It’s quite clever, really, to focus on what the baby might become, on what the world might have missed out on if someone’s life had never come to pass, whether that person is Nick Cannon or Tim Tebow or you, the person watching this video. It’s clever because it forces us to acknowledge that even if we don’t believe a fetus is a person, it undeniably has the potential to become one. That might feel like a victory for anti-abortion forces, but in fact, it reveals a crucial weakness in the approach of those who argue for restrictions on abortion.

The focus on the baby’s potential life lays bare exactly where pro-life priorities lie, and it’s not with women. Women don’t matter here. Babies, fetuses and the potential they represent are all that matters. What women want, what women need, none of those things are important compared to the potential future life of the fetus. And if a woman has goals that would be impossible to achieve if she had a baby, or if she doesn’t want to make the enormous sacrifices that might be required of her, she’s weak. The admirable women are the ones who are “strong” enough to “make the right decision” even if it’s completely against their interests.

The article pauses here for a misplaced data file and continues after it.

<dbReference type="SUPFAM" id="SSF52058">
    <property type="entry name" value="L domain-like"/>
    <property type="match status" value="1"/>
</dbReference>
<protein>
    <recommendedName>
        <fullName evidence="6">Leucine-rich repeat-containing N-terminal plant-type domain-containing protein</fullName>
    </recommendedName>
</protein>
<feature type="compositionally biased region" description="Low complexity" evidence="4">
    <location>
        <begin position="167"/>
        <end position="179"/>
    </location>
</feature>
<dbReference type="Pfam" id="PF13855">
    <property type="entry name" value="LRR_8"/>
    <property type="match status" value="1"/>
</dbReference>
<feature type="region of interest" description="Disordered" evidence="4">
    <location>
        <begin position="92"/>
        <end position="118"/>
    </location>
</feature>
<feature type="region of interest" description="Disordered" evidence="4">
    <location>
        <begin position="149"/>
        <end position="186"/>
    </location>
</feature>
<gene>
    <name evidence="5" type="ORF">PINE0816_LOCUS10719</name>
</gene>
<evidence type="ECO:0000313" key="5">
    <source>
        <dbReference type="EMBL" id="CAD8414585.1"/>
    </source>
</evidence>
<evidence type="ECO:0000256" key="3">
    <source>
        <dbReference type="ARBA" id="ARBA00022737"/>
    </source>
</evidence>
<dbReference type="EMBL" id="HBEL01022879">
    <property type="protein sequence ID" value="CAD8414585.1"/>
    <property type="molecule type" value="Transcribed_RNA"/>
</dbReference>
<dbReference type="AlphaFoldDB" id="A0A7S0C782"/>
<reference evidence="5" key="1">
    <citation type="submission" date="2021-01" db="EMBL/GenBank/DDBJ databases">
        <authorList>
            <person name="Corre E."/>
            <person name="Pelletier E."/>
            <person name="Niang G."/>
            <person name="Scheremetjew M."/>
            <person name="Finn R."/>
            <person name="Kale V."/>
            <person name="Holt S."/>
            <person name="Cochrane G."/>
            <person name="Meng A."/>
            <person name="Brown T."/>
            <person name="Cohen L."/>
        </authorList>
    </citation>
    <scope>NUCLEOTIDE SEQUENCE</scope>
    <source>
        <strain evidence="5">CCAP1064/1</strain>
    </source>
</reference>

The focus on what the baby might grow up to be reveals just how anti-woman the anti-choice stance really is, despite the lauding of women like Cannon’s mother as strong and admirable. Because, as Cannon’s video demonstrates beyond a shadow of a doubt, we’re meant to care more about the potential for the fetus’ life than the woman’s. We’re expected to care more about a being that merely possesses the potential to become a fully-fledged person with thoughts, hopes, dreams and accomplishments, than we do about the woman who has already fulfilled that potential.

So just remember, ladies, even though it’s your body and your life, it’s not about you. You don’t matter. What matters is that the next generation of human life not be denied the glory, the greatness and the genius that will be Drumline 2.

New York, NY

Chloe Angyal is a journalist and scholar of popular culture from Sydney, Australia. She joined the Feministing team in 2009. Her writing about politics and popular culture has been published in The Atlantic, The Guardian, New York magazine, Reuters, The LA Times and many other outlets in the US, Australia, UK, and France. She makes regular appearances on radio and television in the US and Australia. She has an AB in Sociology from Princeton University and a PhD in Arts and Media from the University of New South Wales. Her academic work focuses on Hollywood romantic comedies; her doctoral thesis was about how the genre depicts gender, sex, and power, and grew out of a series she wrote for Feministing, the Feministing Rom Com Review. Chloe is a Senior Facilitator at The OpEd Project and a Senior Advisor to The Harry Potter Alliance. You can read more of her writing at

Chloe Angyal is a journalist and scholar of popular culture from Sydney, Australia.